What Baxter employed was a clear forerunner of what we now call cognitive-behavioral therapy (CBT). His version of CBT would be deemed rudimentary and highly tailored to his relatively homogenous clinical population. Yet, it must still be recognized as a forerunner of a very powerful and highly respected tool for dealing with many otherwise intractable clinical problems, particularly those of a severe and chronic nature, including the aforementioned ones. Baxter begins by advising his readers to get their personal theology straight, goes on to tell them how practically to do that using his own antecedent to CBT, and makes sure that his readers understand that their problems have somatic as well as emotional and spiritual dimensions. Then he concludes by telling his readers to trust their physicians and to take their medicines! Describing this as a confluence of belief, behavior, and medicine oversimplifies Baxter’s approach but is a good synopsis for those willing to explore the sort of advice he so freely gives.

Depression, Anxiety, and the Christian Life: Practical Wisdom from Richard Baxter by Michael S. Lundy with an introduction by J. I. Packer.


What can the Puritans Teach us About Depression?

Depression, Anxiety, and the Christian Life: Practical Wisdom from Richard Baxter by Michael S. Lundy with an introduction by J. I. Packer.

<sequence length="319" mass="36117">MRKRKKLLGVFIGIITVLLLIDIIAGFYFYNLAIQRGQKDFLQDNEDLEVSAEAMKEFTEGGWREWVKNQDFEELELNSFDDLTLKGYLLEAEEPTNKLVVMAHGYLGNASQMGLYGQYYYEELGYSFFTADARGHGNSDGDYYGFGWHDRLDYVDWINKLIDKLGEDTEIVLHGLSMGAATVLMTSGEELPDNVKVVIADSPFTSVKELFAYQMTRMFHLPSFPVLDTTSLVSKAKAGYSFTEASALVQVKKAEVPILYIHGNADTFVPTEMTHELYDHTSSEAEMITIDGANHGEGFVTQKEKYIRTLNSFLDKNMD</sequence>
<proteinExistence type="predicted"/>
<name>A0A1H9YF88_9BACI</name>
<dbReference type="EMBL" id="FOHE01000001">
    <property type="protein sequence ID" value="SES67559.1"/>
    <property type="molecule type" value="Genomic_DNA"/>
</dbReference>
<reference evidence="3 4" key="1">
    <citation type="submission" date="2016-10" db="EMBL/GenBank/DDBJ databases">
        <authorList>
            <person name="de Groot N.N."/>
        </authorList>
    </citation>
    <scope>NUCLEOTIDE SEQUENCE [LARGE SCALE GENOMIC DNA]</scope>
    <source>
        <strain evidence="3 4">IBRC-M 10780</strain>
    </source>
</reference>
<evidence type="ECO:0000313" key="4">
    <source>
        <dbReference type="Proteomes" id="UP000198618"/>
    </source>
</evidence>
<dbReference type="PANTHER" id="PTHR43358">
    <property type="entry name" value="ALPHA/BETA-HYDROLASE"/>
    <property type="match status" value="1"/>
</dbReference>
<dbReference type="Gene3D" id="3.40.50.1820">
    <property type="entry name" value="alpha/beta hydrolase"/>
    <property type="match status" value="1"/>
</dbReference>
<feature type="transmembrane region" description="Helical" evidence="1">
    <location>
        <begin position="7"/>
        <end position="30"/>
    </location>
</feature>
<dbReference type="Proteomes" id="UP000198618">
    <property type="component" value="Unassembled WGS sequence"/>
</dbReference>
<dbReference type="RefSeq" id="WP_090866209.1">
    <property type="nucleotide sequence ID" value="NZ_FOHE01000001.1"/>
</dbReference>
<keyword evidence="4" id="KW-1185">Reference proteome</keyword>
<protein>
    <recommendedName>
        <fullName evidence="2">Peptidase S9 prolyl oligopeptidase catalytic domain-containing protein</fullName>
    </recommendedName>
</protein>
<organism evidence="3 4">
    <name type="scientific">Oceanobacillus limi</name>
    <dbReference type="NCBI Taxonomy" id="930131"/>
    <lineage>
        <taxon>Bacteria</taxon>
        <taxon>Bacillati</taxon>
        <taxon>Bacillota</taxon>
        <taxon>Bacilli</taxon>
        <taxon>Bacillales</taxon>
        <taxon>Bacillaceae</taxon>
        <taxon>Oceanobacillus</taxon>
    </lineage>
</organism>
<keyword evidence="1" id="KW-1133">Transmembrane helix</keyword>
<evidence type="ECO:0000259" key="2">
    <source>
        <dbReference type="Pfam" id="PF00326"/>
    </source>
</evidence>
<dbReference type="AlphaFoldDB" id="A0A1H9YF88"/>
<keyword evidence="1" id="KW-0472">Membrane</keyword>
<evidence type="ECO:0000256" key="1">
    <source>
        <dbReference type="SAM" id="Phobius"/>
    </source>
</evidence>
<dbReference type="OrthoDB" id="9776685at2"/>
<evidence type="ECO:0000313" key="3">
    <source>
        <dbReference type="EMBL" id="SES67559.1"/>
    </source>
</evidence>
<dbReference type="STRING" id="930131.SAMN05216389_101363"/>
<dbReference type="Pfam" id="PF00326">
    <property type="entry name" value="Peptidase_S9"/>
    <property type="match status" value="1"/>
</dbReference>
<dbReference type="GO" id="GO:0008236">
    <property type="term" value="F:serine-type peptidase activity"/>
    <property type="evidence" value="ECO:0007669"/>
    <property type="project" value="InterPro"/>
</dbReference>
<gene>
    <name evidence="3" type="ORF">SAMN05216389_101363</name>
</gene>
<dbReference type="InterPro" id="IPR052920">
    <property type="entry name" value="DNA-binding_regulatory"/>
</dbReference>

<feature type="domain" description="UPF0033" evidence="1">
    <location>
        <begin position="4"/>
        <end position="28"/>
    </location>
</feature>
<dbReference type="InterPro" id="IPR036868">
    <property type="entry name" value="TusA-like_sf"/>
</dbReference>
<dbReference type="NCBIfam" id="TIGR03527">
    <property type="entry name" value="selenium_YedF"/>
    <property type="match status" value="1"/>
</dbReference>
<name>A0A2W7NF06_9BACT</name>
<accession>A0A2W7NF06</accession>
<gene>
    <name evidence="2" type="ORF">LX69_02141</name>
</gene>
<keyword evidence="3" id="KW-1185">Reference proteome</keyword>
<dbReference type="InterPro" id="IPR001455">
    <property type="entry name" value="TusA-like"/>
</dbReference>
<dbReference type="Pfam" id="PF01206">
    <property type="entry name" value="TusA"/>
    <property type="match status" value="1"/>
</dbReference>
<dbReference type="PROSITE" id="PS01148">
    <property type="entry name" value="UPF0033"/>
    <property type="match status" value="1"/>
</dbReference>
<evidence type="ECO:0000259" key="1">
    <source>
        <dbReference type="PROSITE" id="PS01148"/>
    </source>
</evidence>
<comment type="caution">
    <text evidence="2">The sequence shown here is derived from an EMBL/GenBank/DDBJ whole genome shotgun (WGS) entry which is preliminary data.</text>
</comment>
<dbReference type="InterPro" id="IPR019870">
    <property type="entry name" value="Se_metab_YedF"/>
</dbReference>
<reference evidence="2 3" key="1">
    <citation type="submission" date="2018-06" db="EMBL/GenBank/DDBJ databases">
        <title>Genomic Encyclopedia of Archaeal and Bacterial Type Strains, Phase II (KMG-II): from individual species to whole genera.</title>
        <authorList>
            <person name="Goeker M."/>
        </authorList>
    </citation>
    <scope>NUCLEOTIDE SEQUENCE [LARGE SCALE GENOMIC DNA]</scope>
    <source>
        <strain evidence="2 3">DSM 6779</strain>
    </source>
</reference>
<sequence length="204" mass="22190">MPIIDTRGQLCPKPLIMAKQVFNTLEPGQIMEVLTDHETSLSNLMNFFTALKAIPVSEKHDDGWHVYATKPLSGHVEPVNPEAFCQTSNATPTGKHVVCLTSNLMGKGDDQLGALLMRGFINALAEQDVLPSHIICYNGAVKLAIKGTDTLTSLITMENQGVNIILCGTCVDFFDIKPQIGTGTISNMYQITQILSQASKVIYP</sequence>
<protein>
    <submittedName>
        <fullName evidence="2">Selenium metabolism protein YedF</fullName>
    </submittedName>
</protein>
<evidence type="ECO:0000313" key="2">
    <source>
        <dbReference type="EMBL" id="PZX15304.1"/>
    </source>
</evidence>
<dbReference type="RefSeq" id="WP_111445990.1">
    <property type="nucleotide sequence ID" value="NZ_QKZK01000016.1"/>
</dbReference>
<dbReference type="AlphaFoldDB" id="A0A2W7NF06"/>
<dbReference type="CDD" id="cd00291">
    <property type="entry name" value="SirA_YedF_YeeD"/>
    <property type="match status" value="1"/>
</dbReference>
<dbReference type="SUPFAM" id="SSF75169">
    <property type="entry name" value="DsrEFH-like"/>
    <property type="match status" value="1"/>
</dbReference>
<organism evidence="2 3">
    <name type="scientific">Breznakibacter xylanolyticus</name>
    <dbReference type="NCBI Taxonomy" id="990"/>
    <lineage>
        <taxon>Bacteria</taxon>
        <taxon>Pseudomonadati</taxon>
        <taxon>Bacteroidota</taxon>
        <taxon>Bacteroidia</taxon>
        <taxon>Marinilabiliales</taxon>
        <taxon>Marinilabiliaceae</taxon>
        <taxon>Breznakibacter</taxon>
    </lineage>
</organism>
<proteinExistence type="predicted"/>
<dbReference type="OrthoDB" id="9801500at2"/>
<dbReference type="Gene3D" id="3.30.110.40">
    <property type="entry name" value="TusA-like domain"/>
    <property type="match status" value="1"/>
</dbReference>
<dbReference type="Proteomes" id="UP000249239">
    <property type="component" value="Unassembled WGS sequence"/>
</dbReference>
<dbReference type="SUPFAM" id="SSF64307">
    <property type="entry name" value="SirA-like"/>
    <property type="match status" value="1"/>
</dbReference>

The Causes of Depression

In his introductory essay to this book, J. I. Packer discusses how the Puritans understood the body-soul connection in depression and how problems in one can lead to problems in the other. Referring to Richard Baxter in particular, he viewed depression as “a psychophysical reality, a ‘diseased craziness . . . of the imagination’ that might be caused by the body being out of sorts (“sorrows that come from your spleen”), or by overload or overstrain on the mind, or perhaps both together.”

The Condition of Depression

In addition to spiritual symptoms such as terrors of hell and temptations to blaspheme and commit suicide, “Melancholics characteristically could not control their thoughts; they were unable to stop despairing about everything, or to begin a discipline of thanksgiving and rejoicing in Christ, or to concentrate on anything but their own hopelessness and felt certainty of damnation. They would cultivate solitariness and idleness; they would spend hours doing nothing. They would insist that others did not understand them, and that they were not sick but only realistic about themselves, and they would prove perversely obstinate in the matter of taking medication.”

The Cure of Depression

Baxter’s prescription included